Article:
A Virginia Mechanic's Lien Refresher, Courtesy of Jack Bays
June 24, 2013
In February 2013 the Supreme Court of Virginia handed down its decision in Jack Bays1, a mechanic’s lien lawsuit involving the landowner, several lenders, the general contractor and no fewer than eleven subcontractors. Although the decision broke no new ground with respect to the Virginia mechanic’s lien statutes, it is a good review of procedural issues and a reminder of the importance of thoroughly documenting work progress and communications with other parties in a construction project.
In this case, the landowner church’s financing efforts ultimately failed, notwithstanding the fact that construction on the $13 million project was well under way. When it was apparent the landowner would obtain no further financing, on September 28, 2007, Jack Bays, the general contractor, sent a written memorandum to all of the subcontractors informing them of delays in the financing approval process and advised them it would “stop all active work on the site until all payments are current.” Whether the general and subcontractors’ work on the job site after this date was in the nature of “demobilization” or continuing work on their respective construction contract obligations was the focus of the Supreme Court’s review of the trial court’s adjudication of the validity of the contractors’ mechanic’s liens.
Initially, the Court addressed the established jurisdictional rule that both the trustee and the beneficiary of a deed of trust are ‘necessary parties’ and must be made parties defendant in a mechanic’s lien suit. These parties must be included because they have “a substantial interest in being the given the opportunity to challenge the validity of the mechanic[s’] lien, or otherwise to litigate the elements of the lien.2 In this case, the landowner’s financing included a deed of trust in which several participating banks were described as “lenders” and which further described a “Trust Indenture” for the benefit of certain bondholders with the Glasser & Glasser law firm as trustee.3 The plaintiff in the mechanic’s lien suit joined Glasser as a party defendant but not the many bondholders. The Court rejected the argument that the bondholders were necessary parties to the litigation, holding that in the “present, limited context” of the mechanic’s lien statutes, the interests of the bondholders were adequately protected by their trustee.
The Court then turned to the appellants’ contention that Jack Bays had not filed its memorandum of mechanic’s lien in a timely manner and had improperly included in the amount claimed therein work outside the 150-day limit prescribed by statute. The Virginia statute requires a lien claimant to file its memorandum “not later than 90 days from the last day of the month in which he last performs labor or furnishes material, and in no event later than 90 days from the time such building . . . is completed, or the work thereon otherwise terminated.”4 Appellants argued that Jack Bays’ September 28, 2007 demobilization memorandum to the subcontractors marked the date on which work on the project was “otherwise terminated” under the statute, and therefore its recordation of a lien memo 92 days thereafter was untimely.
The Court noted that it was undisputed that the project was not complete on the date of Jack Bays’ September 28, 2007 memo and, further, that several subcontractors remained and performed contract work on site thereafter. Therefore, the Supreme Court held that the circuit court was not ‘plainly wrong’ in finding that Jack Bays’ 90-day time limit for filing its mechanic’s lien memorandum ran from the last day of September, 2007, not the date of its earlier demobilization memo.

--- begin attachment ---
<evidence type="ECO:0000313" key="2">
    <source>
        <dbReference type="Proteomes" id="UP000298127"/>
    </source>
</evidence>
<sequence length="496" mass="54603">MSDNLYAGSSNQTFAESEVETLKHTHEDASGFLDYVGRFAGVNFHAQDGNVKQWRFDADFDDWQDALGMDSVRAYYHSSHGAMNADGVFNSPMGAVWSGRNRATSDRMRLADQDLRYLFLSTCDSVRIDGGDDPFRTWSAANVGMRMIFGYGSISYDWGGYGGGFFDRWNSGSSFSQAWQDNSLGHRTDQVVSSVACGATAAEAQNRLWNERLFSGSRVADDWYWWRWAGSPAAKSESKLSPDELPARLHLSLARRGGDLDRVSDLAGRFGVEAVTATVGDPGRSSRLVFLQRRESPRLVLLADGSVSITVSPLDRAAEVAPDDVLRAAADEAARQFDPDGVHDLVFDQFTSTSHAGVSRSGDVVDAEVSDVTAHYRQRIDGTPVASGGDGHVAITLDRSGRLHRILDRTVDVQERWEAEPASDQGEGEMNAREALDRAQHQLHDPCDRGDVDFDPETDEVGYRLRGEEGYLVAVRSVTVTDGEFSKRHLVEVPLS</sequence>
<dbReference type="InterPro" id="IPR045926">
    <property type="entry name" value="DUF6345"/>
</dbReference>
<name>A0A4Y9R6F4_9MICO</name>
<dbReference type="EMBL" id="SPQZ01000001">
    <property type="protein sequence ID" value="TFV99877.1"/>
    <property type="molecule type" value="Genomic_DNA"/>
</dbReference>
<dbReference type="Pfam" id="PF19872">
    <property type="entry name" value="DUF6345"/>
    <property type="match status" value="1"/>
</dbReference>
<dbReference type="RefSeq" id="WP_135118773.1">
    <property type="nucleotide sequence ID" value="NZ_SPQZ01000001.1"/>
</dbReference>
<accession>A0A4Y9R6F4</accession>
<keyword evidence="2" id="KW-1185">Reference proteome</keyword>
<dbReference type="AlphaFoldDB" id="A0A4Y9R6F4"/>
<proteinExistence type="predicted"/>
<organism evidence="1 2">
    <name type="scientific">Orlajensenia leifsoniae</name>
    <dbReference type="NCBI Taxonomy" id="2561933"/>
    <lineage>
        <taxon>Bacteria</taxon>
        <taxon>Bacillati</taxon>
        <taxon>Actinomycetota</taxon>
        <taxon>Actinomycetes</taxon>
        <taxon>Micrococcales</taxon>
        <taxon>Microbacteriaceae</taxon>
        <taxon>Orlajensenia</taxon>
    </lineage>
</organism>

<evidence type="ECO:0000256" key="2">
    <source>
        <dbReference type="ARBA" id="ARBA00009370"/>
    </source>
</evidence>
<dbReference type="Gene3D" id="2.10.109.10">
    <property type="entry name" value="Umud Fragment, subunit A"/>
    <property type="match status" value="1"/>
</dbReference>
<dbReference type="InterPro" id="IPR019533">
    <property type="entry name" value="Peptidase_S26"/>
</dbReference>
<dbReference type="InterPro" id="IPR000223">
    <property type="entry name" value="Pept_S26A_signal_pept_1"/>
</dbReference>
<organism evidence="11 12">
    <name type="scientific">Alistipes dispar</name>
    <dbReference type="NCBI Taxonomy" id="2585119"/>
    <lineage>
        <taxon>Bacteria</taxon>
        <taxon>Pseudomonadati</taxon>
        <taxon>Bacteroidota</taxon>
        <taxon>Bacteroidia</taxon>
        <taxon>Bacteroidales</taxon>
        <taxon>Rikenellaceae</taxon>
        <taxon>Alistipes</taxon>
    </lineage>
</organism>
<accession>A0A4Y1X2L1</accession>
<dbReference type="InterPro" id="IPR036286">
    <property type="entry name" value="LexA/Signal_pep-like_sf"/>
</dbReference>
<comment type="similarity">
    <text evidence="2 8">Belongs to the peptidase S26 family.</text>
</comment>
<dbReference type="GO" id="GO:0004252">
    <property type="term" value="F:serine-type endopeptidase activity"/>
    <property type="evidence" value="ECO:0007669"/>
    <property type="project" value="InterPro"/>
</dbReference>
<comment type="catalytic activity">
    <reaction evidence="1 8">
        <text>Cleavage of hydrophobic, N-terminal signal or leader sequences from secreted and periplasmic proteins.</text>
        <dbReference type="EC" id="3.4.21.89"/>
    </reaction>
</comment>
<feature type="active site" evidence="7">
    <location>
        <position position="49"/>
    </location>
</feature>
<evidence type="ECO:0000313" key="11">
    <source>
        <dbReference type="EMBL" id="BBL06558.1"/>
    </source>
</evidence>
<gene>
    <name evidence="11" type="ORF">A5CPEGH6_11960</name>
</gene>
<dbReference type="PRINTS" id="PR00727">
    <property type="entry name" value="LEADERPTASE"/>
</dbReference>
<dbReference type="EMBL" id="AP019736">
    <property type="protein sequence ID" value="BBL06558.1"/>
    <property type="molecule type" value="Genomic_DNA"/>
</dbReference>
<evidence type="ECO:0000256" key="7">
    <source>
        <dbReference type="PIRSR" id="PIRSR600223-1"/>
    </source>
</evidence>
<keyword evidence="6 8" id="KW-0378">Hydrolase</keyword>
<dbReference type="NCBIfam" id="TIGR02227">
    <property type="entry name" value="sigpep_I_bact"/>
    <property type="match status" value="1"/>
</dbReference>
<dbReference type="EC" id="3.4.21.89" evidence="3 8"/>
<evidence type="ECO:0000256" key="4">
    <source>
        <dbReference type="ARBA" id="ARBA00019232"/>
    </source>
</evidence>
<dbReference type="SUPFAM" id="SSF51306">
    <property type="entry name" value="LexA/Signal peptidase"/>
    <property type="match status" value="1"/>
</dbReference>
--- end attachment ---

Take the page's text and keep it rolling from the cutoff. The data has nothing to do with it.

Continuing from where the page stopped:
Under the Virginia statute, a lien claimant is prohibited from including “sums due for labor or materials furnished more than 150 days prior to the last day on which labor was performed or material furnished to the job preceding the filing of [the mechanic’s lien memorandum].”5 In the first instance, this determination is a “factual inquiry” for the finder of fact, and the trial court held that although the date of Jack Bays’ memo did not mark the running of the 90 days for filing its mechanic’s lien memo, that date did fix the 150-day ‘look back’ period for inclusion of sums due.6 Again, the Court held that it was the appellants’ burden to show that this decision was “plainly wrong or without evidence to support it.” In addition to the trial testimony of its site superintendent, Jack Bays’ introduction of detailed invoices and an expert witness in construction accounting carried the day in the trial court. Although the factual inquiry was complicated by issues involving a stipulated sum contract agreement in contrast to a cost-plus contract, the Court upheld Jack Bays’ contention that its mechanic’s claim included no amounts for work prior to the 150-day period.
Next, the Court rejected a failure to mitigate damages argument, observing that “when it became apparent that additional funding would not be obtained, Jack Bays acted promptly and decisively.”
Although it affirmed all other findings by the trial court, the Supreme Court reversed the trial court’s order directing the landowner’s entire 22-acre tract be sold to satisfy “all of the liens.” The applicable Virginia statute ultimately enforces a mechanic’s lien by sale of the building on which work is done “and so much land therewith as shall be necessary for the convenient use and enjoyment thereof.”7 The Court noted not all liens at issue were mechanic’s liens and viewed the record as void of any evidence on whether the sale of the entire property was proper.
In summary, the Jack Bays decision is a good refresher on the procedures and proof required to prevail in a suit to enforce a mechanic’s lien and another reminder that counsel should advise a construction client to thoroughly document project work and communications with all parties in the project.